String Pointer Tracing

This is a discussion on String Pointer Tracing within the C Programming forums, part of the General Programming Boards category; Hey. I am having trouble tracing this code. The output is hursday March 30, 2006 March 30 but I cannot ...

  1. #1
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    String Pointer Tracing

    Hey. I am having trouble tracing this code. The output is

    hursday March 30, 2006
    March 30

    but I cannot see why? From what I see, the str_ptr variable points at the String str, and this should point to the first element (T). Then the printf statement should print the letter h because it is incremented. After that it should print elemtent 8, which is y.

    What am I missing here?

    Thanks in advance
    Code:
    #include<stdio.h>
    int main(void) {
    char str[] = "Thursday March 30, 2006", *str_ptr;
    str_ptr = str;
    printf("%s\n", ++str_ptr);
    str[17] = '\0';
    printf("%s\n", str_ptr+7);
    return(0);
    }

  2. #2
    cwr
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    str[8] is ' ', not 'y'.

    Remember it starts with str[0].

  3. #3
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    oops...but even so, why does it print the entire string after until the null character rather than the character. Would the pointer not only point to a specifc element?

  4. #4
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    >printf("%s\n", ++str_ptr);
    %c for character
    and something like this *(str_ptr)

  5. #5
    Registered User vinit's Avatar
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    Code:
    printf("%s\n", ++str_ptr);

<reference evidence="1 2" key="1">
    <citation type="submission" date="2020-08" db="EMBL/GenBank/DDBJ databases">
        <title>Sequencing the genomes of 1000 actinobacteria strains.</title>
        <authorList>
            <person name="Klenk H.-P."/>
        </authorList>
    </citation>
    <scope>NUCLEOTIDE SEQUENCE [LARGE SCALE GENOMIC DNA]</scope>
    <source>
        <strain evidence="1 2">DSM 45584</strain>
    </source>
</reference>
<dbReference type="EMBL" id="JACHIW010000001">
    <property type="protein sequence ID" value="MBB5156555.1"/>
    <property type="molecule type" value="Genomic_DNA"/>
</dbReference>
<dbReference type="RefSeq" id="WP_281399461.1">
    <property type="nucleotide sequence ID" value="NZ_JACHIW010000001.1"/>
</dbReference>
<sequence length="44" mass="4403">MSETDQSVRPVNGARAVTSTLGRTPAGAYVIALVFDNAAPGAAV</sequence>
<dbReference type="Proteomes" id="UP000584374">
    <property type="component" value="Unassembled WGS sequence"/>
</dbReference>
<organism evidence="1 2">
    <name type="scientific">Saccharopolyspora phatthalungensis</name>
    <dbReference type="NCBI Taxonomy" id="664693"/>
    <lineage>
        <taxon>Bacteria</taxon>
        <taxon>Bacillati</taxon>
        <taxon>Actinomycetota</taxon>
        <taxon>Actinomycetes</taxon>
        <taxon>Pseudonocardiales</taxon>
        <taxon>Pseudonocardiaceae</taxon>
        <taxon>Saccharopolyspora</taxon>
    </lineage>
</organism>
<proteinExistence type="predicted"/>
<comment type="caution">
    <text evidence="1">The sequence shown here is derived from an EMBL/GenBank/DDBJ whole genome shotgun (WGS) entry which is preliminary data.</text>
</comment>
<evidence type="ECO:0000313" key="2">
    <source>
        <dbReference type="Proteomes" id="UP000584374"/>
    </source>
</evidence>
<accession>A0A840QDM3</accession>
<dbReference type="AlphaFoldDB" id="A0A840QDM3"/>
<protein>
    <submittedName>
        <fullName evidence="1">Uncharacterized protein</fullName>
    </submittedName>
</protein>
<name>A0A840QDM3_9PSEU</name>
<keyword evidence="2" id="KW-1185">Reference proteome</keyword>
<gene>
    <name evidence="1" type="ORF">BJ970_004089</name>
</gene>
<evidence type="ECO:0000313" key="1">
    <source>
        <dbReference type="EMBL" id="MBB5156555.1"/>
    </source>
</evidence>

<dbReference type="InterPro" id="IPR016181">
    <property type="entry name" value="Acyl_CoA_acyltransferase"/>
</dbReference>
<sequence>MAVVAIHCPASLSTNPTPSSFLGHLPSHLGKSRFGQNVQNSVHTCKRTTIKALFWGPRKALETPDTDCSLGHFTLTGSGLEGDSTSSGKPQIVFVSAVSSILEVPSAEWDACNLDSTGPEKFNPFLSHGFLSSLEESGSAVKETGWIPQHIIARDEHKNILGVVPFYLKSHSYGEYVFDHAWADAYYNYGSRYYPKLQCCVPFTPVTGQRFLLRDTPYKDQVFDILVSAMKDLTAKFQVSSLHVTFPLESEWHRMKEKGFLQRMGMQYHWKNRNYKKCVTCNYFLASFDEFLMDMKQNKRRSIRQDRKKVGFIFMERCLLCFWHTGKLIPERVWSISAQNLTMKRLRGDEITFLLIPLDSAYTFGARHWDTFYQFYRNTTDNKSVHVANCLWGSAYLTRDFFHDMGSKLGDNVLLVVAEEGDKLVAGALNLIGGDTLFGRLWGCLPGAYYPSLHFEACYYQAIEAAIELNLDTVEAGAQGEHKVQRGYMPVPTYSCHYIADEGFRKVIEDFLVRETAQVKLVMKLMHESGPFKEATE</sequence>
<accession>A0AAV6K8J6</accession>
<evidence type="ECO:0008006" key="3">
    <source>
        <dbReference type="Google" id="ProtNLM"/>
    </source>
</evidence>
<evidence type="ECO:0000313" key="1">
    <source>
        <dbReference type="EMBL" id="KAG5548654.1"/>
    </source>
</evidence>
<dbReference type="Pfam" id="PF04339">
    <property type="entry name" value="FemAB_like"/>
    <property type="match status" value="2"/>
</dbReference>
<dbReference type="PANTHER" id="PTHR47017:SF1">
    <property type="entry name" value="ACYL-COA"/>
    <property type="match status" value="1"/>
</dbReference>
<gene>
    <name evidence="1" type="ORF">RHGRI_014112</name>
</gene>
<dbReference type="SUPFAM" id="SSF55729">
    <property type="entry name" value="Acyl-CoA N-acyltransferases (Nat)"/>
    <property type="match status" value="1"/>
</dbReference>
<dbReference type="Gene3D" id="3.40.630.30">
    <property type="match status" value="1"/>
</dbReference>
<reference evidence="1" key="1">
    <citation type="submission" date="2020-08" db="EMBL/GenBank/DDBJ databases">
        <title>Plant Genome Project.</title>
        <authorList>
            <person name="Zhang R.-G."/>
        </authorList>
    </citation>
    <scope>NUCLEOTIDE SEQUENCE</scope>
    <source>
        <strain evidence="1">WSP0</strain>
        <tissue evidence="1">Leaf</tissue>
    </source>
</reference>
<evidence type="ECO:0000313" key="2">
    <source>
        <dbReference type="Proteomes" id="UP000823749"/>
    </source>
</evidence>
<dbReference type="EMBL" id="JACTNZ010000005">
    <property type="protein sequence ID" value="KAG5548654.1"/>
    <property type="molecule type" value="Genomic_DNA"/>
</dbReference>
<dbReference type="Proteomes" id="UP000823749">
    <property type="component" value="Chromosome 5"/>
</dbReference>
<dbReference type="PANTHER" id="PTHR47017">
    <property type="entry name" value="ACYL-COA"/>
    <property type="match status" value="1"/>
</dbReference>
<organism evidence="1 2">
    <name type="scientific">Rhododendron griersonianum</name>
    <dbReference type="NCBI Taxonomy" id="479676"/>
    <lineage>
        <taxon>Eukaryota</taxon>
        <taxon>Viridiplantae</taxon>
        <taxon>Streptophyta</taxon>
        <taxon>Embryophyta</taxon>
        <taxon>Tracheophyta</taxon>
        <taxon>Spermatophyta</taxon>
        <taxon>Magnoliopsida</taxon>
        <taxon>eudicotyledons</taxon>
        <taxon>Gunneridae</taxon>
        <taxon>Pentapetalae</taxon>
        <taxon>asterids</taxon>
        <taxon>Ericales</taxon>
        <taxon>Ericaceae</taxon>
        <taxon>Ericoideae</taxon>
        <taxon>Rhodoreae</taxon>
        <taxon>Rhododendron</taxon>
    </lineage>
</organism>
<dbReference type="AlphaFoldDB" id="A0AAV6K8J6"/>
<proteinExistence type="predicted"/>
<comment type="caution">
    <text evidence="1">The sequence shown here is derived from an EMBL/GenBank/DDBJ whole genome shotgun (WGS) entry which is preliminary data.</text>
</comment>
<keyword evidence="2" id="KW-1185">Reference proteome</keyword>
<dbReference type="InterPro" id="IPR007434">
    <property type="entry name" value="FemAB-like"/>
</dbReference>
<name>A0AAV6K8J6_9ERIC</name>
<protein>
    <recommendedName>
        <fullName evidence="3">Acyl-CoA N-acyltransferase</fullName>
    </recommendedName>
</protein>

You are making ++str_ptr so it will increment pointer first.
    So its pre-increment,so first str_ptr is incremented then it is passed to printf() thats why ur seeing that output.
    hursday March 30, 2006
    March 30
    Try
    Code:
    printf("%s\n", str_ptr++);
    then U'll see result as
    Thursday March 30, 2006
    March 30

  6. #6
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    So with these lines of code,

    Code:
    str_ptr = str;
    printf("%s\n", ++str_ptr);
    str[17] = '\0';
    printf("%s\n", str_ptr+7);
    am I essentially saying print the string from the place which str_ptr is pointing to until the NULL character is reached? Also why would not a defeference * be needed before the ++str_ptr and str_ptr+7?
    Last edited by bobby19; 04-12-2006 at 09:06 AM.

  7. #7
    and the hat of int overfl Salem's Avatar
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    Yes.

    And it's called the nul character (\0)
    This is different from the NULL pointer.
    If you dance barefoot on the broken glass of undefined behaviour, you've got to expect the occasional cut.
    If at first you don't succeed, try writing your phone number on the exam paper.
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  8. #8
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    Exactly. That's how prinf() handles char*, and that's how all standard C handles char*, so you'd be better off doing it their way. Remember, a char* is simply a 32(or 64) bit pointer to somewhere in North Dakota.

    --beaten by salem--


    Note that even if your char[] points to "abcdefghijklmnop \\0\\ qrstuvwxyz", when passed to prinf() only "abcdefghijklmnop" will be printed. printf() makes no guesses regarding the actual size of your array, because there is no way to determine this at runtime.
    Last edited by jafet; 04-12-2006 at 09:15 AM.
    Code:
    #include <stdio.h>
    
    void J(char*a){int f,i=0,c='1';for(;a[i]!='0';++i)if(i==81){
    puts(a);return;}for(;c<='9';++c){for(f=0;f<9;++f)if(a[i-i%27+i%9
    /3*3+f/3*9+f%3]==c||a[i%9+f*9]==c||a[i-i%9+f]==c)goto e;a[i]=c;J(a);a[i]
    ='0';e:;}}int main(int c,char**v){int t=0;if(c>1){for(;v[1][
    t];++t);if(t==81){J(v[1]);return 0;}}puts("sudoku [0-9]{81}");return 1;}

  9. #9
    Registered User vinit's Avatar
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    Hi,bobby19

    Also why would not a defeference * be needed before the ++str_ptr and str_ptr+7?
    We don't dereference * b4 the ++str_ptr or str_ptr+7 is because we are just incrementing pointer not value inside it.
    * is value of operator. so its not required to dereference * ++str_ptr.

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